2020 will be remembered as the year when the movie “Idiocracy” was reclassified from a comedy to a documentary. And it went downhill from there. Of course the plague was the big news, sickening everything else along with it. It wrecked havoc on the economy, and killed too many. There was never a coherent response to it. Instead, we maximized the economic damage without getting much health benefit out of the uncoordinated shutdowns. It should have been a common cause that brought a bickering nation together. But that’s not how things worked in 2020. The vaccines were developed in record time, truly a miracle of modern science, and the Trump administration deserves some credit for that, though it is largely offset by the bungled response to the outbreak.
Police shootings of unarmed black men were all too common. The Black Lives Matter movement grew up around legitimate issues of police reform. Progress seemed possible — then the movement got conflated with flat-out riots. The message was lost in the fray. We had murder hornets. Wildfires burned whole states to the ground. While the West withered under a persistent drought (with not a word about water conservation from our highly sustainable community), the Southeast was pummeled with more hurricanes then they could name. Salt Lake had an earthquake, biblically timed with the arrival of the plague, that knocked Angel Moroni’s trumpet off the Salt Lake Temple.
The federal government, under the astute leadership of a very stable genius, simply folded up. Congress passed emergency relief legislation early on, then abandoned us. It finally got something done, but nobody knows what’s in it. By the time more relief checks get out to people, it will be too late. We have 20 million people unemployed and on the brink of eviction, but at least we rolled back the energy efficiency standards for light globes and showerheads. For some reason, incumbent members of this corrupt, incompetent Congress were overwhelmingly reelected to keep doing the Good Work.
We’ve now been conducting business and television news interviews over Zoom for 10 months, and network television still can’t make the sound work. In fact, nothing really works smoothly. Instead of demanding things function, we dialed back our expectations. Stores without inventory are somehow OK now.
Locally, we were on a roll. The resorts closed early and abruptly, leaving tourists and employees stranded. Local businesses endured months of chaos, color coded with health regulations that changed almost daily. Wearing a mask at the grocery store in Kamas was simply too much to ask, and the east side of the county got sick. Park City filled up with plague refugees from all around the country who decided that if they could work from home, they could work from their second home. The Maverick gas station and convenience store closed. The city is planning to dump another $90 million on the arts and culture district even though the anchors, Sundance Institute and the Kimball Art Center, aren’t in any position to build new buildings.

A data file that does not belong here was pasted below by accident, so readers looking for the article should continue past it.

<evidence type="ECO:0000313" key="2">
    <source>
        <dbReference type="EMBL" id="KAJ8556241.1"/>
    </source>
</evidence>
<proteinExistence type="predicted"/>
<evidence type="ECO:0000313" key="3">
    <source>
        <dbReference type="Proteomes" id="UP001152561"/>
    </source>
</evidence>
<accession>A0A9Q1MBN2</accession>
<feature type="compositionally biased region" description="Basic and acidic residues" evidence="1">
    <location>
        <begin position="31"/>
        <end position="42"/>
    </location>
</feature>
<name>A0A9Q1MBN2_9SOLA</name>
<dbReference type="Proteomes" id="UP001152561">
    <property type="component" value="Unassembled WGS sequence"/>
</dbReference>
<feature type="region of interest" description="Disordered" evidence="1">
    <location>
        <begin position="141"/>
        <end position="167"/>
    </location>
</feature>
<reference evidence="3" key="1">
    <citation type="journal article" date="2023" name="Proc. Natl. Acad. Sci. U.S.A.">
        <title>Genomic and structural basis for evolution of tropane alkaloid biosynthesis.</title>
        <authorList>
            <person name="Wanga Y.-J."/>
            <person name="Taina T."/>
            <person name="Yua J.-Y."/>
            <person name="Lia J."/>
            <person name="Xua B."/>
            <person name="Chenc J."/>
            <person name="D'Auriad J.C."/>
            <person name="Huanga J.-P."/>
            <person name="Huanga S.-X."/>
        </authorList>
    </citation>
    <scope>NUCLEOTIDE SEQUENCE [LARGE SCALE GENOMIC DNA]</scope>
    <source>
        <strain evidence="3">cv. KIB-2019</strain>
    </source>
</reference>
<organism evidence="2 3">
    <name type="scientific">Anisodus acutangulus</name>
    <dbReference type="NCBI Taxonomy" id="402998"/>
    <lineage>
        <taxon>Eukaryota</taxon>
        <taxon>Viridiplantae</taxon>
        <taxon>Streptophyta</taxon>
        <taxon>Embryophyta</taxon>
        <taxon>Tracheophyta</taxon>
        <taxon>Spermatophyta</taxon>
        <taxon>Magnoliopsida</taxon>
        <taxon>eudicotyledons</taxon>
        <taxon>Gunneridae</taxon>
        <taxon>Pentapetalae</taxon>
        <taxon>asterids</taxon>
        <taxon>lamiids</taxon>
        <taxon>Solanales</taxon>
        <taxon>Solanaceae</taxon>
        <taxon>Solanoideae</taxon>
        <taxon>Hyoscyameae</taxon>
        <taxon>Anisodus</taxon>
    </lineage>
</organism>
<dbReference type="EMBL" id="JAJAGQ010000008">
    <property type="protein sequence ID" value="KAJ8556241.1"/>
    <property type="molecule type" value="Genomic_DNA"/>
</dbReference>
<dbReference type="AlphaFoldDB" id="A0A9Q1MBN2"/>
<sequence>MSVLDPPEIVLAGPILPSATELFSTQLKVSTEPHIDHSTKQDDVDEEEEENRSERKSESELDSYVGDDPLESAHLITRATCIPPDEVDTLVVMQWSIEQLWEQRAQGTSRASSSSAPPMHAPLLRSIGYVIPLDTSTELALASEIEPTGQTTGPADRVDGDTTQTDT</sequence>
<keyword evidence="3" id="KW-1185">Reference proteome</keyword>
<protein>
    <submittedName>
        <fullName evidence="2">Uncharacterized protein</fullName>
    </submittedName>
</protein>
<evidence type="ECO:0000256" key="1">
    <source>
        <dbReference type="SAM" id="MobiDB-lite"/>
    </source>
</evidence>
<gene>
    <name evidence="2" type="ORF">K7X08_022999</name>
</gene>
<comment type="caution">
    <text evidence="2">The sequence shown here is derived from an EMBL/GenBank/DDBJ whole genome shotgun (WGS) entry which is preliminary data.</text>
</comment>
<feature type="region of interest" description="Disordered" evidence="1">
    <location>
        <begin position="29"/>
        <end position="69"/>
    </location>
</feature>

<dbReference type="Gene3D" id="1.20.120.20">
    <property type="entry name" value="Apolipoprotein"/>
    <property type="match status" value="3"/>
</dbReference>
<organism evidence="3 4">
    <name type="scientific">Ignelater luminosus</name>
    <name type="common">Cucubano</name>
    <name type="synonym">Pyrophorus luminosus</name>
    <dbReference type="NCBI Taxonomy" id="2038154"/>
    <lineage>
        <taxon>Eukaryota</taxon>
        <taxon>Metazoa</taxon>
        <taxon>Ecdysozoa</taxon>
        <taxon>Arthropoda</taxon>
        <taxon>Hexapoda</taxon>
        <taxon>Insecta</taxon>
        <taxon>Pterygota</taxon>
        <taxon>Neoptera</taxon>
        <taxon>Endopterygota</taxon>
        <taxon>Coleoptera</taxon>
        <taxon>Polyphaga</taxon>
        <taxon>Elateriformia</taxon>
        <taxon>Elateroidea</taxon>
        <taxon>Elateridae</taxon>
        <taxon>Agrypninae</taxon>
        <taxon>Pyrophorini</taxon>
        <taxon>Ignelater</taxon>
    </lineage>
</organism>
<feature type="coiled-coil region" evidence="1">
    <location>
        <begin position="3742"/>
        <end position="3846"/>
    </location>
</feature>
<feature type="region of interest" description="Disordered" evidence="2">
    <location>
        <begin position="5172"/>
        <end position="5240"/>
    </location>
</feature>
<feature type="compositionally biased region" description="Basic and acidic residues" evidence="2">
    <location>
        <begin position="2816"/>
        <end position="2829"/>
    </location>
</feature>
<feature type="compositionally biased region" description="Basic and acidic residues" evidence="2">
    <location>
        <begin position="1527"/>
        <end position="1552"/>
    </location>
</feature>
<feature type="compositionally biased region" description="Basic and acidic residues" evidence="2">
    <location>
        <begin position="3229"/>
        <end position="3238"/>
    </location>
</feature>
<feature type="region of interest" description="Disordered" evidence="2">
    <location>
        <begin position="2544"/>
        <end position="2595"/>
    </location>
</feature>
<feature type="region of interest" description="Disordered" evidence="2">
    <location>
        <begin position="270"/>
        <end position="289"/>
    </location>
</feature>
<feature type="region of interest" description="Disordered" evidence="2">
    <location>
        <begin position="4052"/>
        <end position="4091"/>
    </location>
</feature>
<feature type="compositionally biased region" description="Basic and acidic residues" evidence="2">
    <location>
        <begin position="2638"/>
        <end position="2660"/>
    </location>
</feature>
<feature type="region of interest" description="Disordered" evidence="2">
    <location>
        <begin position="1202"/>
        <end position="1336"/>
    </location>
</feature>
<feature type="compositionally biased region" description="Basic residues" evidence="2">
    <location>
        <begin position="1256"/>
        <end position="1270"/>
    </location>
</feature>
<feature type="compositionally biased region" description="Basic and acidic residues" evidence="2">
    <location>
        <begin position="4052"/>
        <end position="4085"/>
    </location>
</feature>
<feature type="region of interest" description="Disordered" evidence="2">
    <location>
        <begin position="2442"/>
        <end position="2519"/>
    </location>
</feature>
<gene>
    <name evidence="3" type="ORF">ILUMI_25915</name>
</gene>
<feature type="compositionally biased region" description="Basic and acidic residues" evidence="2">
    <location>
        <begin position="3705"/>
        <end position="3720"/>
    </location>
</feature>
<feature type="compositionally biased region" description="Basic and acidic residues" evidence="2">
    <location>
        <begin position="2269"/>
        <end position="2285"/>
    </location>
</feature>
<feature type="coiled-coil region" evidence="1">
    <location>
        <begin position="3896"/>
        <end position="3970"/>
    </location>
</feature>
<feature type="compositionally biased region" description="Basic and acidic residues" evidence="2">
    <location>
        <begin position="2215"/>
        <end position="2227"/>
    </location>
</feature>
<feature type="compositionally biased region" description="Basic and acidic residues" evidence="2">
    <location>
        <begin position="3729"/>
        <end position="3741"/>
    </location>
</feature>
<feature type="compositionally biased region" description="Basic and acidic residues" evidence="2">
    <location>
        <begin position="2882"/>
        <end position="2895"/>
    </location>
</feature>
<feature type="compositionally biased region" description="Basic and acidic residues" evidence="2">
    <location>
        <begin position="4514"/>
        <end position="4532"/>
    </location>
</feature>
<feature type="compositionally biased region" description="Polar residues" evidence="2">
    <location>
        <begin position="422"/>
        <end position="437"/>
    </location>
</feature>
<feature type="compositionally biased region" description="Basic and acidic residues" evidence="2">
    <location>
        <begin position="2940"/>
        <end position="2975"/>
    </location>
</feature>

The nefarious hamlet of Hideout has thrown a monkey wrench into years of Summit County planning by staging an incursion across the Wasatch County line. It’s on hold for a few months, but it seems likely that we’ll see a repeat all of the mistakes at Kimball Junction out at Quinns. The Jordanelle Parkway was feted to a grand opening, though it isn’t open. It created the illusion that the Mayflower project is alive.
The ski resorts are up and running with a “reimagined” set of rules that will work right up until they quit working. It takes some imagination to think you need to make a reservation to use the toilet at PCMR. For those unable to schedule their urination several days in advance, they have a few portable toilets available for 10,000 guests on the mountain. Can’t wait for the tree skiing to open up. If you failed to anticipate what time your child would become hypothermic and reserve time in the lodge when the blizzard rolls in, try reimagining a warm place. I guess you can do laps in the gondolas for shelter.
Awful as it was, there were some bright spots in 2020. We got through a terribly dry summer without burning the place down. The big fires were in isolated areas. Toilet paper is generally available, so there’s that. The vaccine is a ray of hope, somewhat distant, but on the horizon.
We can always treasure Rudy Giuliani’s press conference in the parking lot of Four Seasons Total Landscaping. I can’t think of a better metaphor for the criminal incompetence of the last four years than Rudy scheduling a press conference in a parking lot between a crematorium and a porn store instead of the Four Seasons Hotel ballroom downtown.
There was the Monolith in San Juan County. It sat there undiscovered for five or six years, then captivated the entire world for a few days before it was removed. By a professional slackliner. It was a joyous distraction from the annus horribilis of 2020.
After what we’ve been through, I hope in this next year will be full of hidden monoliths. They’re out there, somewhere.
Tom Clyde practiced law in Park City for many years. He lives on a working ranch in Woodland and has been writing this column since 1986.